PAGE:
Bertram van Munster has brushed off Donald Trump's recent comments that The Amazing Race "doesn't deserve to win" the Emmy for Outstanding Reality-Competition Program.

"[Trump is] completely entitled to his opinion, but he's a real estate man," The Amazing Race executive producer told The Los Angeles Times in a Thursday report.

"It's tough to take seriously a guy who isn't even in my profession."

The Amazing Race is the only show to win the Emmy for Outstanding Reality-Competition Program since the category was first created in 2002, which Trump labeled a "shame."

While van Munster said he doesn't see The Amazing Race as an annual slam dunk in the category, he also understands why the CBS reality competition has been annually honored by the Academy of Television Arts and Sciences.

"I'm always honestly surprised and extremely honored to win every time, but by the same token I feel we earn the accolades with our extraordinary casting and storytelling. Compared with a lot of other reality shows, we're non-formulaic and truly unpredictable," he explained to The Times.

"It's all about avoiding being stagnant, and no one works harder at staying fresh and imaginative than we do on this show."

Trump also previously claimed The Amazing Race is a perennial winner "because they know how to politic the Emmys," which reality producer Lamar A. Damon agrees with -- as he told The Times the series has "the longest list of credits of any show -- scripted or reality -- on TV."

"And all of those people are members of the TV academy because they work on that show," Damon told The Times.

John Leverence, senior vice president of awards for the Academy, dismissed the claim -- citing the "rigorous" vetting process protecting the Outstanding Reality-Competition Program judging panel.

"Last year, we had 152 people sign up to vote in that category. They come from a broad peer group cross-section of the academy, from film editors to production executives to art directors. No one with any affiliation to a nominated show is permitted to serve on a panel," Leverence told The Times.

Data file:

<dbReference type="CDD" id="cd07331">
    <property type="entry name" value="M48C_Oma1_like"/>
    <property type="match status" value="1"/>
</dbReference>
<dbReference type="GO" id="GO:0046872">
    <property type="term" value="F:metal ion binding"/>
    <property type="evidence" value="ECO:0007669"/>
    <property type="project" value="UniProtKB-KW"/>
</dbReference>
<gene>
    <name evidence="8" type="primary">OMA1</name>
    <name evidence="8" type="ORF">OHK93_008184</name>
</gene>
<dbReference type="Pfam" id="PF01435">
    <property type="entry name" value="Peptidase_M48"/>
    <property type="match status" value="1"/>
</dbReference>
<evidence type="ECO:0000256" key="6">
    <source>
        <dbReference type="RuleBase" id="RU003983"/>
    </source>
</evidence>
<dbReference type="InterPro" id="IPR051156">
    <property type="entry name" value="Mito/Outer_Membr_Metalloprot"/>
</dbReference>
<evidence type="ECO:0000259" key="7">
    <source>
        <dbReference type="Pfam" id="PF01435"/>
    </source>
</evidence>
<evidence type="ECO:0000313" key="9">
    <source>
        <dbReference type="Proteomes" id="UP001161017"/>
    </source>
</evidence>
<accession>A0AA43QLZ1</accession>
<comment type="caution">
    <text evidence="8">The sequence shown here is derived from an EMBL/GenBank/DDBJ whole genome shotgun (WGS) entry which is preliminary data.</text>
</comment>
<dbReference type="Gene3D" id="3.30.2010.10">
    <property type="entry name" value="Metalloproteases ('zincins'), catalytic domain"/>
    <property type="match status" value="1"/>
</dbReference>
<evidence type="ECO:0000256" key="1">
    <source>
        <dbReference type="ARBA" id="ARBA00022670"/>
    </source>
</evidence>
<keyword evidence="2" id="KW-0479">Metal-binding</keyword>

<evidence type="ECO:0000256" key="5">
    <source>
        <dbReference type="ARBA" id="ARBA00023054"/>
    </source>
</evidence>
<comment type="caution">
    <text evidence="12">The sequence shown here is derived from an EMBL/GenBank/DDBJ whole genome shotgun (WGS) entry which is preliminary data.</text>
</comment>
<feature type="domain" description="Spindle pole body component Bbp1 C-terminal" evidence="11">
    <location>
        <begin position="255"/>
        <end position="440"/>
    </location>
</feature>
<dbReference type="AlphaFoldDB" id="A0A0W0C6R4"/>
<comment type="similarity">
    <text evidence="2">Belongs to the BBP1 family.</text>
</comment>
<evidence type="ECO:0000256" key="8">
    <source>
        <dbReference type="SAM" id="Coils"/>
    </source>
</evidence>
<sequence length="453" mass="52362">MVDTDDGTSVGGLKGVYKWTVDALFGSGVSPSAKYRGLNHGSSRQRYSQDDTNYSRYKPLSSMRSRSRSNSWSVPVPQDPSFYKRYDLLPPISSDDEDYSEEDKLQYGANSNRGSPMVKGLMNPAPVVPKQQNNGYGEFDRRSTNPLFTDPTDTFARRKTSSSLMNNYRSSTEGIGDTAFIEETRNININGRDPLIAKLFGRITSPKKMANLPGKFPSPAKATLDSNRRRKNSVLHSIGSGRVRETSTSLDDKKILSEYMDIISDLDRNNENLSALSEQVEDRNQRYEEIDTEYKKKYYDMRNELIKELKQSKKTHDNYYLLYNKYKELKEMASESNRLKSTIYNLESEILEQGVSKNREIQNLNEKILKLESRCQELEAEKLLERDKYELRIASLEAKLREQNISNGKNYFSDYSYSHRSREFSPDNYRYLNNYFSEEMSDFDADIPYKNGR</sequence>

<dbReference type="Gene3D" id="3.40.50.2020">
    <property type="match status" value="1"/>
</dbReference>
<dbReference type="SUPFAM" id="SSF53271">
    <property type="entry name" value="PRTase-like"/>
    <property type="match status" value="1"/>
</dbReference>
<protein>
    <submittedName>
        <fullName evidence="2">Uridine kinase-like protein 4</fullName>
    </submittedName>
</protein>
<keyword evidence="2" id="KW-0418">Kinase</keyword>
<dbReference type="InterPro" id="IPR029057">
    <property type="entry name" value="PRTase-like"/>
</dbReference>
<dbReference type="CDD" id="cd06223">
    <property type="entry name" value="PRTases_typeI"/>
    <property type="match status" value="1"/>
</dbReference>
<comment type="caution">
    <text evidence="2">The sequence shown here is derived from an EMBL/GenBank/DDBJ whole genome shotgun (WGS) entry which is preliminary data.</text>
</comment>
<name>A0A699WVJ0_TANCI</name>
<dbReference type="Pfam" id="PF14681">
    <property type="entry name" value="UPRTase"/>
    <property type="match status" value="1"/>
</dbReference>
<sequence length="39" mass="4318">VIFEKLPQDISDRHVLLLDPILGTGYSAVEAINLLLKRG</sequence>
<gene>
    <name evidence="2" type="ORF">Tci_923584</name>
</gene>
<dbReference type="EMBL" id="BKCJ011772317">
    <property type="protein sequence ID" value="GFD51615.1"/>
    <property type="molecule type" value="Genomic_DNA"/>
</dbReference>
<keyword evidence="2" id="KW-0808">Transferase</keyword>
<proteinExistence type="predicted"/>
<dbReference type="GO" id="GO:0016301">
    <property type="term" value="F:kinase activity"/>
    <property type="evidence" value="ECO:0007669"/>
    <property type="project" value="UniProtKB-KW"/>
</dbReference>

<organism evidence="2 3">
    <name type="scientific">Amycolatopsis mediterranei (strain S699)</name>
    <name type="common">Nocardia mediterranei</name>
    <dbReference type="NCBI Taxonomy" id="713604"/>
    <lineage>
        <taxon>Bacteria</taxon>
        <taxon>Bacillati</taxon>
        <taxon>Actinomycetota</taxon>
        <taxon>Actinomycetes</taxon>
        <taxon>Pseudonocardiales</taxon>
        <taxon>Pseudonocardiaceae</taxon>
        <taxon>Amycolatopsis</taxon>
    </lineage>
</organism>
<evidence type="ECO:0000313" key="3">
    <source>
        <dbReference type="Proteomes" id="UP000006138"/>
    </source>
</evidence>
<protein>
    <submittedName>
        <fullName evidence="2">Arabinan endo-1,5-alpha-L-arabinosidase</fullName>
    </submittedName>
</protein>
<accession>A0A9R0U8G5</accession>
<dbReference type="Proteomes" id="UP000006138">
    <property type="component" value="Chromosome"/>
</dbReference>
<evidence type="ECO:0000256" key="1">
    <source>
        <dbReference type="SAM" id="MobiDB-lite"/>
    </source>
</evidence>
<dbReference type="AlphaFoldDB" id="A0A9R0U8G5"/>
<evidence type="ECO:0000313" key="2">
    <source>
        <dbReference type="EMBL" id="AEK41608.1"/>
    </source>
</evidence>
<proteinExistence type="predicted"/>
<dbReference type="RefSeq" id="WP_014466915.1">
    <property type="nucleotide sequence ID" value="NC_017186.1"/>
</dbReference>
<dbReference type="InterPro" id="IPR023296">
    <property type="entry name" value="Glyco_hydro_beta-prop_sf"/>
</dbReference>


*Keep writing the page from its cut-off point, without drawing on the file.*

"Ultimately, then, we have to conclude that the reason The Amazing Race keeps winning every year is that it's Emmy-worthy and generates the votes."

Executive producer Conrad Green -- who has seen his Dancing with the Stars defeated by The Amazing Race for the last several years -- still argued that it's "the same group of voters" casting ballots in the category each year.
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"It's hard to break people's habits in that respect," Green told The Times.

Leverence said a two-year limit for voting panelists in the Outstanding Reality-Competition Program category will be instituted this year to address the "same voters" issue, according to The Times.

Despite all the uproar over The Amazing Race's seemingly unbreakable grip on the category, Jeff Collins -- who producers The CW's Fly Girls and WE tv's Bridezillas -- thinks the recognition is deserved.

"It's probably the best reality show on television," Collins told The Times. "You can also argue that it's the most difficult show to produce because it travels all over the world. And it's got the broadest appeal. So if Amazing Race always wins the Emmy, well, maybe it's because it should."

Nominations for the 62nd Annual Primetime Emmy Awards will be revealed July 8.